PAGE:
In one of the largest offsets deals in India’s defence space, potentially valued at some Rs 30,000 crore ($4.5 billion), Anil Ambani-led Reliance Group announced a new venture with Dassault Aviation of France, the makers of Rafale fighters and Falcon business jets.
The Dassault Reliance Aerospace joint venture will be the key player in executing the offsets obligations, as a part of India’s purchase agreement for 36 Rafale fighter jets valued at 7.87 billion euros (nearly $9 billion or Rs 59,000 crore), signed with France last month, a company statement said.
“This is a transformational moment for Indian Aerospace sector and for Reliance Infrastructure’s subsidiary Reliance Aerospace,” said Reliance Group Chairman Anil Ambani.
Eric Trappier, Dassault Aviation Chairman and CEO, said the new venture illustrated his company’s commitment towards developing strategic industrial partnerships under the “Make in India” policy of the Indian government.
The 50 per cent offsets obligation of the Indo-French deal is touted as the largest ever for India. The contract comes during the centennial year of Dassault.
According to the company statement, Dassault Reliance Aerospace, besides promoting Prime Minister Modi’s ‘Make in India’ and ‘Skill India’ policies, will also develop major Indian programmes with high levels of technology-transfer to benefit the entire aerospace sector in the country.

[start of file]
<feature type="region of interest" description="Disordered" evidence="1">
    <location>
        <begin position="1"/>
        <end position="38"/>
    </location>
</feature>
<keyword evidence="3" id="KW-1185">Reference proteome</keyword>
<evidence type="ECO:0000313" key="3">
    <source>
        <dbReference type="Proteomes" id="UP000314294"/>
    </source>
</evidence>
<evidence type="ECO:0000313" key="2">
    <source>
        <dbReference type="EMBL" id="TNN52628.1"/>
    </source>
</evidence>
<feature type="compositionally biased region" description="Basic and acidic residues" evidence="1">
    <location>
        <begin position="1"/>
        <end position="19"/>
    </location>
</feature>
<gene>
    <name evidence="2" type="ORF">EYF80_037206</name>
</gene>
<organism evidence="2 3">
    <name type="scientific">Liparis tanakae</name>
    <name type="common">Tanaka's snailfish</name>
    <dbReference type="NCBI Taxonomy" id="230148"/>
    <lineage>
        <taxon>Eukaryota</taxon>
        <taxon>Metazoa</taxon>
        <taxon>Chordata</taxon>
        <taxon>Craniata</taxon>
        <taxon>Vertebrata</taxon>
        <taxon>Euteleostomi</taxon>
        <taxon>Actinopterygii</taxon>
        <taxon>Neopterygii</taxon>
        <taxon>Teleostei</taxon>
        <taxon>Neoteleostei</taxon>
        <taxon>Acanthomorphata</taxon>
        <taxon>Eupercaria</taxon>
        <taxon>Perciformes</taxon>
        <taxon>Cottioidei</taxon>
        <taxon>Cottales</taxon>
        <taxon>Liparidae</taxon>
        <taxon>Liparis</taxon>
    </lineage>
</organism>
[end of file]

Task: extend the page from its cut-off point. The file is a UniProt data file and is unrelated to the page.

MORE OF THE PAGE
The partnership will also focus on promoting research and development projects under the Indigenously Designed, Developed and Manufactured programme — a new initiative of India’s Defence Minister Manohar Parrikar.
Dassault, till date, has delivered more than 8,000 military and civil aircraft to more than 90 countries over the past 60 years, with nearly 28 million flight hours. It reported revenues of 4.20 billion euros last year.
After much negotiations and deliberations, India and France last week signed the agreement for 36 Rafales, the Medium Multi-role Combat Aircraft. The original tender was for 126 fighters. Defence Minister Parrikar and his French counterpart Jean-Yves Le Drian signed the pact.
The first fighter plane agreement in about two decades was inked almost 16 months after Prime Minister Modi announced India’s decision to buy the jets during his visit to France in April last year.
Dassault first established itself in India after the sale of Mirage 2000. Its Rafale was chosen by India in 2012, following a competitive bidding process that was initiated in 2007. It was inducted by the French Navy in 2004 and then in 2006 by the French Air Force.
As on 30 June 2016, 152 Rafale aircraft had been delivered.